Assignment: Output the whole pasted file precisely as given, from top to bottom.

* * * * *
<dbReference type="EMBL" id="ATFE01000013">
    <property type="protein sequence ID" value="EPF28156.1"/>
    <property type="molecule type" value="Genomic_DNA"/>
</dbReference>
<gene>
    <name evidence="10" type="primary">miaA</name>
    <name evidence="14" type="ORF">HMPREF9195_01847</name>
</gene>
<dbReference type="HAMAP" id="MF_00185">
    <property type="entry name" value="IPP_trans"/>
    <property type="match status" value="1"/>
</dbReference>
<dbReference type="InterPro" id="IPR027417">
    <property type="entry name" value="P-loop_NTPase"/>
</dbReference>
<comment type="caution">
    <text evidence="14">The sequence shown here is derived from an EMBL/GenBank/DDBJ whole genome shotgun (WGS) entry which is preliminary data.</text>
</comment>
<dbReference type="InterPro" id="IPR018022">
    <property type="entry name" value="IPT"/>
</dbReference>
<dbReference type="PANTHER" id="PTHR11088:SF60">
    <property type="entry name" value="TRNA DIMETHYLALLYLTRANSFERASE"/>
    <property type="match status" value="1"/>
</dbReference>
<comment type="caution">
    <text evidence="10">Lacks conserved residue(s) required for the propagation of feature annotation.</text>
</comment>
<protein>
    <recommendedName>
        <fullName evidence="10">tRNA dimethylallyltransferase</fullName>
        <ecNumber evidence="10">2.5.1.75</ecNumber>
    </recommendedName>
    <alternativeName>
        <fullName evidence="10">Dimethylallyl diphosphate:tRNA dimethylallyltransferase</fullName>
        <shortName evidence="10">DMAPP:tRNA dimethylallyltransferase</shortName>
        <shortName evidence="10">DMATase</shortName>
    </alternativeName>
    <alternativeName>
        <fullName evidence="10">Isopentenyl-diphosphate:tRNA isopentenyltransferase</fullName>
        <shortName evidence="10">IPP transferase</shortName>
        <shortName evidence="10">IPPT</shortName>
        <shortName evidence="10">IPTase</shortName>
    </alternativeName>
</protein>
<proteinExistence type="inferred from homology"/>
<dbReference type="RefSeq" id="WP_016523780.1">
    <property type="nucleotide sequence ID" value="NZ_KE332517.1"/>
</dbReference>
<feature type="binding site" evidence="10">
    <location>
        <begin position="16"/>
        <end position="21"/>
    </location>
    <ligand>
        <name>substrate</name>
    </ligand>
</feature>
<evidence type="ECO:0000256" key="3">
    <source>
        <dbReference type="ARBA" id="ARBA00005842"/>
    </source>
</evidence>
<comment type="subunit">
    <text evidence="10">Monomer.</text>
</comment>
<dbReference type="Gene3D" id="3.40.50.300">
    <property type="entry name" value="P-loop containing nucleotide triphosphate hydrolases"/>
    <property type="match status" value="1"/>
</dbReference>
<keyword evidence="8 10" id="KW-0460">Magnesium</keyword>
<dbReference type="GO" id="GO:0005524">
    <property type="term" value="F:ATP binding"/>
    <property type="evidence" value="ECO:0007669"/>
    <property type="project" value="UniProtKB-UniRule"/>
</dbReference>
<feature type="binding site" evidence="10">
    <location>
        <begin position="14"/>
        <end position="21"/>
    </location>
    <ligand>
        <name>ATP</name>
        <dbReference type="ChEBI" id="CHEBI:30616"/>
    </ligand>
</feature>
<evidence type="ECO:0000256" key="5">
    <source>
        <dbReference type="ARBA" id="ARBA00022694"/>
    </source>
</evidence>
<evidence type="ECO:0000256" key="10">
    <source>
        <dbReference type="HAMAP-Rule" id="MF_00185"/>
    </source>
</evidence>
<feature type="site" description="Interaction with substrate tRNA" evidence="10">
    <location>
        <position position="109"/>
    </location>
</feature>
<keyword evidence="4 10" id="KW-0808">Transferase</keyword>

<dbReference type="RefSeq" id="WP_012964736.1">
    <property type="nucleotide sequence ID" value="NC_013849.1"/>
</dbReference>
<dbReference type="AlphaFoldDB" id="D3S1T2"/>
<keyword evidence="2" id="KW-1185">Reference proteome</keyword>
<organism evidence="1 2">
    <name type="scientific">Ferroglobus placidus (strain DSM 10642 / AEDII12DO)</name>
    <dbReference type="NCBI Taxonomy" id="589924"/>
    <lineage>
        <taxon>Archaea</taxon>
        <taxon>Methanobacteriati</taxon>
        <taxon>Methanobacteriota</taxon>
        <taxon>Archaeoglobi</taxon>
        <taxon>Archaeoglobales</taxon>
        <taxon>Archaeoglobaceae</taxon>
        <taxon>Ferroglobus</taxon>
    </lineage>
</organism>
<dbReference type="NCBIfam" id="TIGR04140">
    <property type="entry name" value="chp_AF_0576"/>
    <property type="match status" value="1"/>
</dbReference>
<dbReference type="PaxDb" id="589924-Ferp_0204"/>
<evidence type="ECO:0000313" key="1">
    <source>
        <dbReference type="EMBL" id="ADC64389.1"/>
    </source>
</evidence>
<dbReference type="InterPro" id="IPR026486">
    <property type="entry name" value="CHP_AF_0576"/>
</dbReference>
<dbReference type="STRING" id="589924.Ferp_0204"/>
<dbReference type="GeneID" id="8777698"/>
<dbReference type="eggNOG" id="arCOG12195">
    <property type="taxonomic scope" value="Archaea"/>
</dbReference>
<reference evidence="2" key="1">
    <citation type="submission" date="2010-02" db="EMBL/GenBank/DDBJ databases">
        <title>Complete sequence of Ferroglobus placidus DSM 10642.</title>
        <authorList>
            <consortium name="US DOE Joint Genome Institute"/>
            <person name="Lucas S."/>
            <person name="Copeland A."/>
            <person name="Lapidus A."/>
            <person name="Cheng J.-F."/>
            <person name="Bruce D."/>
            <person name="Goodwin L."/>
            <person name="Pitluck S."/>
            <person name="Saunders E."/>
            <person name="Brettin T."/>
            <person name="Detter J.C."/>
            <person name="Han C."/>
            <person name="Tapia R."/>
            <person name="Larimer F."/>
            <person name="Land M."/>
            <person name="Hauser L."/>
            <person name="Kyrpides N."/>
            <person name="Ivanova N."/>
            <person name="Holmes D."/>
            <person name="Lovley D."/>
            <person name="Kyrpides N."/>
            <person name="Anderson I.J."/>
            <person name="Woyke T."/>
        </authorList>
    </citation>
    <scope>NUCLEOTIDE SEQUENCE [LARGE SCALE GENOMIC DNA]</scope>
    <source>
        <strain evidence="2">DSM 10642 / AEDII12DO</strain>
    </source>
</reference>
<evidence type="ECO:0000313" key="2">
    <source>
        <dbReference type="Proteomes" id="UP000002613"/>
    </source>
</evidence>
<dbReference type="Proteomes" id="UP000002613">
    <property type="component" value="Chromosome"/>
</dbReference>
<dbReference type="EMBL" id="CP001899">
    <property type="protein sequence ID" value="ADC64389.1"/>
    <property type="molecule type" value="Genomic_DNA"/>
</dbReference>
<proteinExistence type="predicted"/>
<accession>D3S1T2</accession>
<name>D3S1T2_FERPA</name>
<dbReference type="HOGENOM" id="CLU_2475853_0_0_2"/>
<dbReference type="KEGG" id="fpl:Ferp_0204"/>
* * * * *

<dbReference type="EMBL" id="ATFE01000013">
    <property type="protein sequence ID" value="EPF28156.1"/>
    <property type="molecule type" value="Genomic_DNA"/>
</dbReference>
<gene>
    <name evidence="10" type="primary">miaA</name>
    <name evidence="14" type="ORF">HMPREF9195_01847</name>
</gene>
<dbReference type="HAMAP" id="MF_00185">
    <property type="entry name" value="IPP_trans"/>
    <property type="match status" value="1"/>
</dbReference>
<dbReference type="InterPro" id="IPR027417">
    <property type="entry name" value="P-loop_NTPase"/>
</dbReference>
<comment type="caution">
    <text evidence="14">The sequence shown here is derived from an EMBL/GenBank/DDBJ whole genome shotgun (WGS) entry which is preliminary data.</text>
</comment>
<dbReference type="InterPro" id="IPR018022">
    <property type="entry name" value="IPT"/>
</dbReference>
<dbReference type="PANTHER" id="PTHR11088:SF60">
    <property type="entry name" value="TRNA DIMETHYLALLYLTRANSFERASE"/>
    <property type="match status" value="1"/>
</dbReference>
<comment type="caution">
    <text evidence="10">Lacks conserved residue(s) required for the propagation of feature annotation.</text>
</comment>
<protein>
    <recommendedName>
        <fullName evidence="10">tRNA dimethylallyltransferase</fullName>
        <ecNumber evidence="10">2.5.1.75</ecNumber>
    </recommendedName>
    <alternativeName>
        <fullName evidence="10">Dimethylallyl diphosphate:tRNA dimethylallyltransferase</fullName>
        <shortName evidence="10">DMAPP:tRNA dimethylallyltransferase</shortName>
        <shortName evidence="10">DMATase</shortName>
    </alternativeName>
    <alternativeName>
        <fullName evidence="10">Isopentenyl-diphosphate:tRNA isopentenyltransferase</fullName>
        <shortName evidence="10">IPP transferase</shortName>
        <shortName evidence="10">IPPT</shortName>
        <shortName evidence="10">IPTase</shortName>
    </alternativeName>
</protein>
<proteinExistence type="inferred from homology"/>
<dbReference type="RefSeq" id="WP_016523780.1">
    <property type="nucleotide sequence ID" value="NZ_KE332517.1"/>
</dbReference>
<feature type="binding site" evidence="10">
    <location>
        <begin position="16"/>
        <end position="21"/>
    </location>
    <ligand>
        <name>substrate</name>
    </ligand>
</feature>
<evidence type="ECO:0000256" key="3">
    <source>
        <dbReference type="ARBA" id="ARBA00005842"/>
    </source>
</evidence>
<comment type="subunit">
    <text evidence="10">Monomer.</text>
</comment>
<dbReference type="Gene3D" id="3.40.50.300">
    <property type="entry name" value="P-loop containing nucleotide triphosphate hydrolases"/>
    <property type="match status" value="1"/>
</dbReference>
<keyword evidence="8 10" id="KW-0460">Magnesium</keyword>
<dbReference type="GO" id="GO:0005524">
    <property type="term" value="F:ATP binding"/>
    <property type="evidence" value="ECO:0007669"/>
    <property type="project" value="UniProtKB-UniRule"/>
</dbReference>
<feature type="binding site" evidence="10">
    <location>
        <begin position="14"/>
        <end position="21"/>
    </location>
    <ligand>
        <name>ATP</name>
        <dbReference type="ChEBI" id="CHEBI:30616"/>
    </ligand>
</feature>
<evidence type="ECO:0000256" key="5">
    <source>
        <dbReference type="ARBA" id="ARBA00022694"/>
    </source>
</evidence>
<evidence type="ECO:0000256" key="10">
    <source>
        <dbReference type="HAMAP-Rule" id="MF_00185"/>
    </source>
</evidence>
<feature type="site" description="Interaction with substrate tRNA" evidence="10">
    <location>
        <position position="109"/>
    </location>
</feature>
<keyword evidence="4 10" id="KW-0808">Transferase</keyword>

<dbReference type="RefSeq" id="WP_012964736.1">
    <property type="nucleotide sequence ID" value="NC_013849.1"/>
</dbReference>
<dbReference type="AlphaFoldDB" id="D3S1T2"/>
<keyword evidence="2" id="KW-1185">Reference proteome</keyword>
<organism evidence="1 2">
    <name type="scientific">Ferroglobus placidus (strain DSM 10642 / AEDII12DO)</name>
    <dbReference type="NCBI Taxonomy" id="589924"/>
    <lineage>
        <taxon>Archaea</taxon>
        <taxon>Methanobacteriati</taxon>
        <taxon>Methanobacteriota</taxon>
        <taxon>Archaeoglobi</taxon>
        <taxon>Archaeoglobales</taxon>
        <taxon>Archaeoglobaceae</taxon>
        <taxon>Ferroglobus</taxon>
    </lineage>
</organism>
<dbReference type="NCBIfam" id="TIGR04140">
    <property type="entry name" value="chp_AF_0576"/>
    <property type="match status" value="1"/>
</dbReference>
<dbReference type="PaxDb" id="589924-Ferp_0204"/>
<evidence type="ECO:0000313" key="1">
    <source>
        <dbReference type="EMBL" id="ADC64389.1"/>
    </source>
</evidence>
<dbReference type="InterPro" id="IPR026486">
    <property type="entry name" value="CHP_AF_0576"/>
</dbReference>
<dbReference type="STRING" id="589924.Ferp_0204"/>
<dbReference type="GeneID" id="8777698"/>
<dbReference type="eggNOG" id="arCOG12195">
    <property type="taxonomic scope" value="Archaea"/>
</dbReference>
<reference evidence="2" key="1">
    <citation type="submission" date="2010-02" db="EMBL/GenBank/DDBJ databases">
        <title>Complete sequence of Ferroglobus placidus DSM 10642.</title>
        <authorList>
            <consortium name="US DOE Joint Genome Institute"/>
            <person name="Lucas S."/>
            <person name="Copeland A."/>
            <person name="Lapidus A."/>
            <person name="Cheng J.-F."/>
            <person name="Bruce D."/>
            <person name="Goodwin L."/>
            <person name="Pitluck S."/>
            <person name="Saunders E."/>
            <person name="Brettin T."/>
            <person name="Detter J.C."/>
            <person name="Han C."/>
            <person name="Tapia R."/>
            <person name="Larimer F."/>
            <person name="Land M."/>
            <person name="Hauser L."/>
            <person name="Kyrpides N."/>
            <person name="Ivanova N."/>
            <person name="Holmes D."/>
            <person name="Lovley D."/>
            <person name="Kyrpides N."/>
            <person name="Anderson I.J."/>
            <person name="Woyke T."/>
        </authorList>
    </citation>
    <scope>NUCLEOTIDE SEQUENCE [LARGE SCALE GENOMIC DNA]</scope>
    <source>
        <strain evidence="2">DSM 10642 / AEDII12DO</strain>
    </source>
</reference>
<evidence type="ECO:0000313" key="2">
    <source>
        <dbReference type="Proteomes" id="UP000002613"/>
    </source>
</evidence>
<dbReference type="Proteomes" id="UP000002613">
    <property type="component" value="Chromosome"/>
</dbReference>
<dbReference type="EMBL" id="CP001899">
    <property type="protein sequence ID" value="ADC64389.1"/>
    <property type="molecule type" value="Genomic_DNA"/>
</dbReference>
<proteinExistence type="predicted"/>
<accession>D3S1T2</accession>
<name>D3S1T2_FERPA</name>
<dbReference type="HOGENOM" id="CLU_2475853_0_0_2"/>
<dbReference type="KEGG" id="fpl:Ferp_0204"/>